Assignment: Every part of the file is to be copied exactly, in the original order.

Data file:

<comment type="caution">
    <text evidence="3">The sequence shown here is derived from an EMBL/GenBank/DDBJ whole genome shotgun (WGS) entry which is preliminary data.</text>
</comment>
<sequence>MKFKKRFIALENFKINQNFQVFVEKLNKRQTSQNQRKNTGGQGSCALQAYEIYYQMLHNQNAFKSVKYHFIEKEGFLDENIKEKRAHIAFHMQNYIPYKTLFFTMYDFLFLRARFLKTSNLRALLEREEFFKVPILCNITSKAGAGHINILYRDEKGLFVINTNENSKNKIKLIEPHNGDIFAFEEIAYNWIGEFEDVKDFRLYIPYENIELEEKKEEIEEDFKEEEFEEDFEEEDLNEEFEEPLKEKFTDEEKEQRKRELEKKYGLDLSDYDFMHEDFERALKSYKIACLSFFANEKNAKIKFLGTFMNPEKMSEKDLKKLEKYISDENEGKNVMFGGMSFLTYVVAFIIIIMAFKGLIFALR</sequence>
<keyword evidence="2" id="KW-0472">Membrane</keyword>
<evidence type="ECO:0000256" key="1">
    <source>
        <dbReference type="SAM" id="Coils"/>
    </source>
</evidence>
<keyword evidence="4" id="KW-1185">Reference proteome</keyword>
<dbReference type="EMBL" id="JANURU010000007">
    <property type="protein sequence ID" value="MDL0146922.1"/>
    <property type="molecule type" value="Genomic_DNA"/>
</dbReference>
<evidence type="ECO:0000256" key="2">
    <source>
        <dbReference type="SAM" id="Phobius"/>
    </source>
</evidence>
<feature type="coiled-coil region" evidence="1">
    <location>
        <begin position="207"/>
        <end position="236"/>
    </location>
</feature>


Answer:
<comment type="caution">
    <text evidence="3">The sequence shown here is derived from an EMBL/GenBank/DDBJ whole genome shotgun (WGS) entry which is preliminary data.</text>
</comment>
<sequence>MKFKKRFIALENFKINQNFQVFVEKLNKRQTSQNQRKNTGGQGSCALQAYEIYYQMLHNQNAFKSVKYHFIEKEGFLDENIKEKRAHIAFHMQNYIPYKTLFFTMYDFLFLRARFLKTSNLRALLEREEFFKVPILCNITSKAGAGHINILYRDEKGLFVINTNENSKNKIKLIEPHNGDIFAFEEIAYNWIGEFEDVKDFRLYIPYENIELEEKKEEIEEDFKEEEFEEDFEEEDLNEEFEEPLKEKFTDEEKEQRKRELEKKYGLDLSDYDFMHEDFERALKSYKIACLSFFANEKNAKIKFLGTFMNPEKMSEKDLKKLEKYISDENEGKNVMFGGMSFLTYVVAFIIIIMAFKGLIFALR</sequence>
<keyword evidence="2" id="KW-0472">Membrane</keyword>
<evidence type="ECO:0000256" key="1">
    <source>
        <dbReference type="SAM" id="Coils"/>
    </source>
</evidence>
<keyword evidence="4" id="KW-1185">Reference proteome</keyword>
<dbReference type="EMBL" id="JANURU010000007">
    <property type="protein sequence ID" value="MDL0146922.1"/>
    <property type="molecule type" value="Genomic_DNA"/>
</dbReference>
<evidence type="ECO:0000256" key="2">
    <source>
        <dbReference type="SAM" id="Phobius"/>
    </source>
</evidence>
<feature type="coiled-coil region" evidence="1">
    <location>
        <begin position="207"/>
        <end position="236"/>
    </location>
</feature>